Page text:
Breast Cancer (BRCA) Gene Testing in Ovarian Cancer

Anca Chelariu-Raicu; Robert L. Coleman

Disclosures

Chin Clin Oncol. 2020;9(5):63 

In This Article

Abstract and Introduction

Abstract

The discovery of cancer-causing BRCA1/2 mutations and the emergence of genetic testing have brought precision in patient selection for poly-(ADP)-ribose polymerase inhibitor (PARPi) treatment. Interestingly, patients who are carriers of BRCA1/2 mutations have a higher risk for developing cancer, but respond better to DNA-damaging cytotoxic therapy, such as platinum-based chemotherapy. The distinctive biology of ovarian cancer involves high genomic instability consisting of gene amplification, gene deletion, oncogene hypomethylation, loss of heterozygosity, and tumor suppressor gene promoter hypermethylation in many of the DNA damage response (DDR) genes, including BRCA1/2. Several of these genetic abnormalities can impair high fidelity DNA damage repair increasing the therapeutic audience for PARPi's. This is especially important given the clinical development over the last decade of this group of agents and the dramatic increase in progression free survival among ovarian cancer patients who received PARPi, both in treatment or maintenance setting. In this review, we summarize our current understanding of the role of BRCA1/2 mutations in ovarian cancer and present relevant clinical trials in which BRCA1/2 was investigated as biomarker for therapy. We also outline the role of homologous recombination (HR) deficiency as biomarker by presenting the recent clinical development and recent approvals PARPi for first-line maintenance in ovarian cancer.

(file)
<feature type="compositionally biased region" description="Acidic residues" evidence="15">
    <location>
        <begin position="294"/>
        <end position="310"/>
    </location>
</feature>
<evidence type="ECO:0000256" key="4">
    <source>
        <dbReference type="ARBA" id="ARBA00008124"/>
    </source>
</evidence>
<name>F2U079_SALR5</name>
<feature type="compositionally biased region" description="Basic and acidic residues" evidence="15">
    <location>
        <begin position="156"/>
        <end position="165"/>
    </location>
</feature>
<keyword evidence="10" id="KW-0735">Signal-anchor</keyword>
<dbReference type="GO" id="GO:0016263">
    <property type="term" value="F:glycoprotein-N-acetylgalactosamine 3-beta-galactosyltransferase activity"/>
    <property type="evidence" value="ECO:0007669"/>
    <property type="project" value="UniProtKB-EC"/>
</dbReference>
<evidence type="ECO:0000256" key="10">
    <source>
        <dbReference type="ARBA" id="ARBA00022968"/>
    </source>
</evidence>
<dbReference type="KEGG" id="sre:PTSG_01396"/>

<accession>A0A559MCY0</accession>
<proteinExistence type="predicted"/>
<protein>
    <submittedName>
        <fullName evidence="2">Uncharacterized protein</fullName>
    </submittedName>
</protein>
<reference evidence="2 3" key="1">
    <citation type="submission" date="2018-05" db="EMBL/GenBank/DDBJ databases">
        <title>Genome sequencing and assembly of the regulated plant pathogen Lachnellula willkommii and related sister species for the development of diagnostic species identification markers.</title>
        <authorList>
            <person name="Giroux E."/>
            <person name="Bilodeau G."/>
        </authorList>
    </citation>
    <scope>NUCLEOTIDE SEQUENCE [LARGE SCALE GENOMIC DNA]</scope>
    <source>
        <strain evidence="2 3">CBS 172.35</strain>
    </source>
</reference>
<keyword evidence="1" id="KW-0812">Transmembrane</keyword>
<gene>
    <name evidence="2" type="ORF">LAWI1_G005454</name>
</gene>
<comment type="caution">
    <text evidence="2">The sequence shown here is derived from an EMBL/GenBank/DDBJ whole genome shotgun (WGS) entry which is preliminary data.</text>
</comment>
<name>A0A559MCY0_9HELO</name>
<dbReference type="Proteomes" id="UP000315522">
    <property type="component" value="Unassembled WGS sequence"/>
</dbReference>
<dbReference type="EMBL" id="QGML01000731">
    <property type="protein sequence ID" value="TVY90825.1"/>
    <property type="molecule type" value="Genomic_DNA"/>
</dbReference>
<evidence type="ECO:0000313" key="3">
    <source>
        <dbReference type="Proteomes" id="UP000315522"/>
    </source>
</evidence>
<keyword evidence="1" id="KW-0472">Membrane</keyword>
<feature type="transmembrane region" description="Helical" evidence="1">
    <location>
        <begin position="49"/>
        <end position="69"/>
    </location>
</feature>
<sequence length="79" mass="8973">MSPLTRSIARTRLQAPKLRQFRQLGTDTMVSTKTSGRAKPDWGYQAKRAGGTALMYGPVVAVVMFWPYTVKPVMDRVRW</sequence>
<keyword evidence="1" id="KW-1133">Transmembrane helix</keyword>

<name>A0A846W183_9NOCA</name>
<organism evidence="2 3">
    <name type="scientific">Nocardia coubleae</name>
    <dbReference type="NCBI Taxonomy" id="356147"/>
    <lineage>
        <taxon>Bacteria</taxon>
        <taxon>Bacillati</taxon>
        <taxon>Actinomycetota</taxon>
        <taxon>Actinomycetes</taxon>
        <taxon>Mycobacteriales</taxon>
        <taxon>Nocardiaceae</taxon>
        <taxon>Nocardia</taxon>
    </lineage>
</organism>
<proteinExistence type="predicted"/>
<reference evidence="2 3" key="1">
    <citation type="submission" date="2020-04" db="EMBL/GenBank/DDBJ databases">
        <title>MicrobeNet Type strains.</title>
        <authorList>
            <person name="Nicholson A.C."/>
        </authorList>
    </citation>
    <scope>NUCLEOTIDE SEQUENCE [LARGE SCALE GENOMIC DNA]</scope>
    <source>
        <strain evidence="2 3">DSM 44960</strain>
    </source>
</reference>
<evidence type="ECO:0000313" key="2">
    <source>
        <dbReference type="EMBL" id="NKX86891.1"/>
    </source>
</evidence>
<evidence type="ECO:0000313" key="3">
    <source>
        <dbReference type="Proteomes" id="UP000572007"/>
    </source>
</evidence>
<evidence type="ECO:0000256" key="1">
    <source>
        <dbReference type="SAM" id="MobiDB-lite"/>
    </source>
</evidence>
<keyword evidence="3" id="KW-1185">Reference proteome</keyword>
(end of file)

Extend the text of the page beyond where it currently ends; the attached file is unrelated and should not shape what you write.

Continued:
Introduction

Ovarian cancer is the most lethal gynecological cancer of women with a 5-year survival rate of only 47%.[1] This is mainly due to the fact that up to 59% of ovarian cancers are detected at advanced stages, for which survival is 29%.[1] Cytoreductive surgery in combination with platinum- and taxane-based chemotherapy represents the gold standard for first-line therapy in ovarian cancer, and several studies have shown that gross residual disease correlates with survival.[2] Two randomized phase III trials have been carried out adding bevacizumab to first-line chemotherapy and maintenance.[3,4] Both studies suggested that the use of bevacizumab prolongs the median progression free survival in patients with advanced epithelial cancer. The consistency in the data across these trials, along with a prolific safety database, led to approval of bevacizumab for first-line maintenance in Europe and US.[3,4] However, the recurrence rate in ovarian cancer is approximately 80%, even for patients who respond to initial treatment.[5] Furthermore, it has been observed that recurring tumors have substantial heterogeneity due to multiple spontaneous genetic and epigenetic abnormalities. Represented clinically, this dynamic phenotype results in most patients undergoing multiple rounds of different chemotherapy, some with temporal benefit, but with nearly all patients succumbing to the emergence of drug resistance.

Both BRCA1 and BRCA2 are proteins involved in DNA double strand break repair by homologous recombination (HR). Loss of the functional fidelity of these proteins can lead to HR deficiency (HRD) and when present in the tumor, interventions inducing DNA double strand breaks can be differentially more lethal to the cancer cell. PARP, or poly-(ADP)-ribose polymerase, among other cellular processes, is instrumental in single strand DNA repair. When PARP is pharmacologically inhibited or trapped on DNA, single strand DNA breaks can become double strand breaks necessitating HR for repair. As is demonstrated below, conditions of HRD have provided clinical proof-of-concept for PARP inhibitor (PARPi) treatment.[6] The rapidly expanding evidence-based for PARPi therapy in patients with ovarian and breast cancer has place a premium on identifying tumor-based HRD.

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